Warrington Hospital chairman Steve McGuirk looks at how staff and bosses are coping during the pandemic

THERE are numerous ways that lockdown is now starting to be eased, though it simply won’t and can’t be a light switch moment.

Nevertheless, slowly but surely things are coming back. So I thought it helpful to share a few reflections on behalf of the hospital trust at this important time.

It’s impossible to find words to do justice to how tough it has been over the last few weeks for us at the hospitals - unprecedented simply doesn’t cover it really - and though it continues to be tough, the figures engender a great sense of optimism.  

I appreciate there is a healthy scepticism about the precision and total reliability of ‘data’ - and in some respects it is naive to expect precision given the speed with which the virus has spread, and the speed at which we have had to change and adjust.

Notwithstanding, things are very much moving in the right direction – and society (not to mention the economy) does need to start emerging from hibernation.

Despite the positive direction of travel, and the other realities, however, the apparent change in the spread of the virus also represents one of the biggest risks we face. 

Before getting involved in the NHS, I spent many years as a firefighter, and some comparison with my previous life has come to mind in the last few weeks.

A major fire was at its most dangerous just past the point where it looked like crews were on top of the situation.

People relaxed a little, and the crews’ focus and ability to read the situation became hazier, as a bit of fatigue and familiarity set in. Yet there was still a dynamic and difficult situation unfolding – maybe not as spectacular or as clearly visible as it had been a few hours earlier – but nevertheless still changing and dangerous. 

It was about this time, therefore, when it was important to bring on fresh personnel and different crews and ensure that the emergency was looked at with new eyes, and the right things were ‘seen’ instead of being assumed.  

It was also vital to recognise that self-discipline and attention to detail can drift a little for the same reasons of familiarity and fatigue.  I will stop the analogy here, but I do think it stacks up for the way we have had handle the crisis of the Virus at the Hospital, and I also think we now face similar risks.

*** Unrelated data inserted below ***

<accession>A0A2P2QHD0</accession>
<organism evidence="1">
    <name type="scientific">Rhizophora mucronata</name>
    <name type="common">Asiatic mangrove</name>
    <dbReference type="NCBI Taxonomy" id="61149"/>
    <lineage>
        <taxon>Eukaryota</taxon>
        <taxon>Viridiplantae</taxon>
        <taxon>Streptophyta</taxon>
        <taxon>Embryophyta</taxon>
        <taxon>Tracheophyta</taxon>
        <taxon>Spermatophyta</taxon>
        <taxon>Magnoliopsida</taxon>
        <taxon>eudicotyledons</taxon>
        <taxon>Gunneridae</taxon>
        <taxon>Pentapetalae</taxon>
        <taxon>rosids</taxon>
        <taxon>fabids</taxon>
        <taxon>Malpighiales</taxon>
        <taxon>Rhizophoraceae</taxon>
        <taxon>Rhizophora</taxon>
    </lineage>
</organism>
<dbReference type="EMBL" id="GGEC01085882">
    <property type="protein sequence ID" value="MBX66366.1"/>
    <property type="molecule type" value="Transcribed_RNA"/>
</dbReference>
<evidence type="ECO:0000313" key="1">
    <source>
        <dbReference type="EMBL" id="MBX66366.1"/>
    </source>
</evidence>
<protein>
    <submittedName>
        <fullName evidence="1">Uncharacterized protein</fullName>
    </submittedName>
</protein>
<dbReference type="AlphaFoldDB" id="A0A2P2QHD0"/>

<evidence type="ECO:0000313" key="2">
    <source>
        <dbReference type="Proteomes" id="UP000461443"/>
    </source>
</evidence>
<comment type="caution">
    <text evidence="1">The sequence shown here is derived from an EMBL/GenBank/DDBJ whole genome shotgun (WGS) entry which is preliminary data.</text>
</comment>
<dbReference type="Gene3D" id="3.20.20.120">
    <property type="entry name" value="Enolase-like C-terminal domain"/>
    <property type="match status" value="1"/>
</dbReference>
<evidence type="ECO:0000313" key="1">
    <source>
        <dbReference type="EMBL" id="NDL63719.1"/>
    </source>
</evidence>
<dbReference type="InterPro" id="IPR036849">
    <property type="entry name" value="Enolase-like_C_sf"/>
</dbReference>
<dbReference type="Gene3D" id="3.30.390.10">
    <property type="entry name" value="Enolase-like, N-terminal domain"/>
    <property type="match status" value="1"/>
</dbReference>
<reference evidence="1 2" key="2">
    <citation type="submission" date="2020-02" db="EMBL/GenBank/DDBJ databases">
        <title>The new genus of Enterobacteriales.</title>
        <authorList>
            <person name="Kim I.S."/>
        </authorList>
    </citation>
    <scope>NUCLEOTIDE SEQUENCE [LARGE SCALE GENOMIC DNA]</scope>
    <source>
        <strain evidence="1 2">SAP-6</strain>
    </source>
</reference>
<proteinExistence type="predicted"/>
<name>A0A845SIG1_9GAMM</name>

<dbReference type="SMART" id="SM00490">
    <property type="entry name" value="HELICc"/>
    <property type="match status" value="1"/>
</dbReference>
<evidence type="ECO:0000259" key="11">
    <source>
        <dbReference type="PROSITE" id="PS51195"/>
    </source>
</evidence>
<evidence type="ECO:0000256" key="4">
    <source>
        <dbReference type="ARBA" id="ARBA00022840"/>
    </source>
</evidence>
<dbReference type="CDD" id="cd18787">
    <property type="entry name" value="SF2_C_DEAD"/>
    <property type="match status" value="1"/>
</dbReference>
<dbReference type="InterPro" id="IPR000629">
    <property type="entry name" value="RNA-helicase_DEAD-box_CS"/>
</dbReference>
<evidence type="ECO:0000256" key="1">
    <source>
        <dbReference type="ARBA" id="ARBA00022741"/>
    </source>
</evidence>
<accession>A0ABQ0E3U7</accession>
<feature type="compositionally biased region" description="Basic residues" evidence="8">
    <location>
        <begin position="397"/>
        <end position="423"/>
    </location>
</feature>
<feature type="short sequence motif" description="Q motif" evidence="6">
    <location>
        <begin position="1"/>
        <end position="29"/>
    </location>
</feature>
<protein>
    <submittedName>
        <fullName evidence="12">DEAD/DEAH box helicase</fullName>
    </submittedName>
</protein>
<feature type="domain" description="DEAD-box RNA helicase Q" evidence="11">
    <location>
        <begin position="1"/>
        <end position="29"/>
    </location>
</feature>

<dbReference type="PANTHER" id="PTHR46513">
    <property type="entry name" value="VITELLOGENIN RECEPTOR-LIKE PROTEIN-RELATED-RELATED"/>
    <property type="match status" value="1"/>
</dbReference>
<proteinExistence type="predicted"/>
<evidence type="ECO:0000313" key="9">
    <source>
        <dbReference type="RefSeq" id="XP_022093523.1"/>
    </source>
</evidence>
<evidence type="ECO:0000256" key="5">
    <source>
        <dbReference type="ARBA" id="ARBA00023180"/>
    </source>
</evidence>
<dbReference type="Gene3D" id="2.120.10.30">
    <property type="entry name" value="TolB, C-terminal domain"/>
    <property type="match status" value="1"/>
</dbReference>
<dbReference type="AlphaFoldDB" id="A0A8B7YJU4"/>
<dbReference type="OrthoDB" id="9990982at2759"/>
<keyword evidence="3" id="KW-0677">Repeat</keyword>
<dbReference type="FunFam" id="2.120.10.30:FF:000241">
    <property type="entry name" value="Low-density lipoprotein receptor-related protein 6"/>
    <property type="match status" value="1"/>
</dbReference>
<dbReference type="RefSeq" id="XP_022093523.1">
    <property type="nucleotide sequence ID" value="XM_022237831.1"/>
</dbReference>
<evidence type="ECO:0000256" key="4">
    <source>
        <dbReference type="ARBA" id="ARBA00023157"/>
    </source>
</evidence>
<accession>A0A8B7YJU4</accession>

Unfortunately, this is not just one big event, nor do we have the luxury of being able to bring fresh ‘relief teams’ to bear. Not only do we have to keep going with the people we have got and keep going for a long time – but we also have to figure out how to return to providing care much wider than Covid-19.

The good news is that we have an amazing team of people at all levels of the hospital and we have built on already good relationships with key partner organisations like the council, and other health providers. Crucially and most importantly, we have a standing in, and support from, a community that was unimaginable not that long ago. This is vital to instil the confidence that when we say it is safe to come to the hospital for treatment (again, not Covid), people trust us.

I have said before we cannot say thank you often enough – so thank you again to the whole community for their continuing support; it is outstanding. 

But as people work their way through the many complications of coming out of lockdown – which I appreciate is going to be scary and difficult for many people - could I urge them just to try to take a small step back on occasions? In doing so, reflect that the virus has not altogether gone, and so it remains vital that everyone follows the rules if we are to keep it in check.

As important as that, though, we need to be able to re-divert resources and return as much as possible to the other important work we need to do; but still retaining the right level of care for the background level of virus that is going to continue. It’s a difficult balancing act and one that is only possible with the continued support of the community.